But I'm awfully glad Rectify went to the Sundance Channel instead of the festival.10 This way it not only stands a chance to be seen by a bigger audience, it also has the benefit of transforming into a TV series, with all the potholes and possibilities that implies. There's a noticeable dip in the opening minutes of the third hour — airing this coming Monday — as Daniel's homecoming adjusts from inciting event into ongoing situation. This is a proudly slow show, but watching Aden Young, who plays Daniel as a sorrowful cross between Starman and an obelisk, rip into a pillow and toss feathers in the air isn't nearly as weighty as McKinnon would like it to be. But soon enough Rectify's sense of place, as pervasive as kudzu, reasserts itself: While local officials conspire to put him back on trial, Daniel hides in the attic of his mother's home, cranking old Cracker tapes and playing Sonic the Hedgehog. He's a man out of time even while those around him fight to give him more.
And make no mistake: It's those supporting characters that make Rectify worth watching. Spencer, gorgeous and crackling, is a revelation, but she's matched in intensity by J. Smith-Cameron (Margaret) as Daniel and Amantha's tightly wound mother, Janet. And Australian actress Adelaide Clemens brings a welcome sweetness and lack of judgment to Tawney, Daniel's shy and religious stepsister-in-law. Clayne Crawford is also excellent and surprisingly nuanced as Teddy, Daniel's good-ol'-boy stepbrother. He guffaws when greeting the family's crusading Jewish attorney with a Blood of Christ joke, but makes ignorance seem like something close to bliss when Daniel monologues a horrifying story about prison rape to him on a golf course. Late in the show's second hour, Daniel speaks of his life behind bars as one devoted to the "time between the seconds," a phrase that makes more sense after spending a few hours in Rectify's subtle, unhurried embrace.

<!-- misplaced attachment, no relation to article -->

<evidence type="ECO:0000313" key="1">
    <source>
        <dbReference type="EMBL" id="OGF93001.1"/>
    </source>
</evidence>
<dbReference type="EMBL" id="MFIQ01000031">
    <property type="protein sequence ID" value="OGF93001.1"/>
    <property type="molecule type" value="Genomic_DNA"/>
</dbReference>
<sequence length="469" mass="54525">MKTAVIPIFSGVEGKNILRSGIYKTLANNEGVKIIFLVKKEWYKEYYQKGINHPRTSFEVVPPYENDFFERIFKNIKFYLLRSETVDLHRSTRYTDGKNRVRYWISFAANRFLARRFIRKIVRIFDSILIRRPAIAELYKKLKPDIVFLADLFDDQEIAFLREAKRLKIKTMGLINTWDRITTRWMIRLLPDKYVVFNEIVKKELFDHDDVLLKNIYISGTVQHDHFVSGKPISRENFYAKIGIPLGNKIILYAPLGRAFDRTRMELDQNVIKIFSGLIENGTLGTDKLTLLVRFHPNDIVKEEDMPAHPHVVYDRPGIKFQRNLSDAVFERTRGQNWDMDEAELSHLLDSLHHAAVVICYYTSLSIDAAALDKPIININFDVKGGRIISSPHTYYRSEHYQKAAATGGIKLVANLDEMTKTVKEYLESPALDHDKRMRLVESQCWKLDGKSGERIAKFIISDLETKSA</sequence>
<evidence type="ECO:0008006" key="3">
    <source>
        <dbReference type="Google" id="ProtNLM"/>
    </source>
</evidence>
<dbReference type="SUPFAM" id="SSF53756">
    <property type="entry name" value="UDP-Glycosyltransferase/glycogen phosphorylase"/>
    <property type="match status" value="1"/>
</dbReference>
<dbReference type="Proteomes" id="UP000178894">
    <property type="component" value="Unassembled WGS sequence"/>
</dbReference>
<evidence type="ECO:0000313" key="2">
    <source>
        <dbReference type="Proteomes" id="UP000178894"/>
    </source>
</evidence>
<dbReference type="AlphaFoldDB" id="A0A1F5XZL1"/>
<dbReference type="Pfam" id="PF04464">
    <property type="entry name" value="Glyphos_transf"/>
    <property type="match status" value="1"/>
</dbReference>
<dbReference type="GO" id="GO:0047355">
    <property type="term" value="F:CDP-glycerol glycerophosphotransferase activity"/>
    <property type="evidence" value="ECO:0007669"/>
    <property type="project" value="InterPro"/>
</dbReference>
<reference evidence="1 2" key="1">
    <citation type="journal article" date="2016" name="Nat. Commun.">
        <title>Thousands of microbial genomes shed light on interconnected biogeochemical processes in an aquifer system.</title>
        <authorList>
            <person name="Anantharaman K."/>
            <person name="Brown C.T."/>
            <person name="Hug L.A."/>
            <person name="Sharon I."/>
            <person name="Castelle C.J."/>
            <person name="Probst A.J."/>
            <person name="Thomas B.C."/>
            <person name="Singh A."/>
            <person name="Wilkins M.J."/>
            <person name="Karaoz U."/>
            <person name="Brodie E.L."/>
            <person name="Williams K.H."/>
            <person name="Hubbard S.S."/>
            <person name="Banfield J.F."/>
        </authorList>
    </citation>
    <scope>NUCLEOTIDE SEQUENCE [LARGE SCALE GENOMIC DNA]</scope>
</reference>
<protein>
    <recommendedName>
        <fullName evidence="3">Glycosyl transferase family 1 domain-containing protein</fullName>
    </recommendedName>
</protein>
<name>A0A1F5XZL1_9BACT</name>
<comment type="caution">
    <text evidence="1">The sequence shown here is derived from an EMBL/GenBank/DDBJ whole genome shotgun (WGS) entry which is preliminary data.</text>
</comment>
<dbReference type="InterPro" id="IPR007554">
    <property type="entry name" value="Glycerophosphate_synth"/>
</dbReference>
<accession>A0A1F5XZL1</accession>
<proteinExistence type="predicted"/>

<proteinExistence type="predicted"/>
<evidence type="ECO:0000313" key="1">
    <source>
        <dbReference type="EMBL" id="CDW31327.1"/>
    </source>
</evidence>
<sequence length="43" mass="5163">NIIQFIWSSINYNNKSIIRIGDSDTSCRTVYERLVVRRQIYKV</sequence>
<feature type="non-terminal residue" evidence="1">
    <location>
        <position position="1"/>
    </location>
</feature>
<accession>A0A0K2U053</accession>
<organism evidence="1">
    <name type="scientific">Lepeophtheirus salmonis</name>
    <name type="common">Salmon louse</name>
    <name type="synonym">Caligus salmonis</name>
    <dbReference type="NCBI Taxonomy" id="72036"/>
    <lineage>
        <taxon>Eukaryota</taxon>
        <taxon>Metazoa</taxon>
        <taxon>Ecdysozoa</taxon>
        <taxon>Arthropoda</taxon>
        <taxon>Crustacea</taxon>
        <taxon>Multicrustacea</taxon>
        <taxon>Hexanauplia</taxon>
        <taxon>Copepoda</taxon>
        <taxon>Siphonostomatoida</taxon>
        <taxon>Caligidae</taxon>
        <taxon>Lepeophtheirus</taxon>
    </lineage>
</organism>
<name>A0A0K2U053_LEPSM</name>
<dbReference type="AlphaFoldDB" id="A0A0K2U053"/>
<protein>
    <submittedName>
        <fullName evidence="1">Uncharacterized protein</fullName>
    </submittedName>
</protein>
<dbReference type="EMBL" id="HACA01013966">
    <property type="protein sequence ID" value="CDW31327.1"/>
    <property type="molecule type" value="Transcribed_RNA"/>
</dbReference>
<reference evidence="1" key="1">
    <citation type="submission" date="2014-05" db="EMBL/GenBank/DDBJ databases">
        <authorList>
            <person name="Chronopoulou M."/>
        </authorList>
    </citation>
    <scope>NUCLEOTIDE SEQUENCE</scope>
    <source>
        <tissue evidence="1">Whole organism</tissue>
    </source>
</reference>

The Sundance Institute was founded on a platform of optimistic opposition: It would tell the stories other people wouldn't, the stories audiences weren't even sure they wanted to hear. (Also: eagles.) Over time, this hardened into a reactive, small-bore preachiness that could often feel as limiting as the studio machine Robert Redford once struggled to combat. The most promising part of the Sundance Channel's new direction is that it seems poised, like Daniel Holden, to abandon a life of bookish defensiveness and start living for something instead. With its sibling AMC and its higher-minded competitors HBO and Showtime chasing bigger audiences and larger profits, scrappy Sundance has a chance to position itself not as some kind of alternative but as the first choice for the smaller projects left behind. It's early, but so far it has chosen wisely. Let the eagle soar.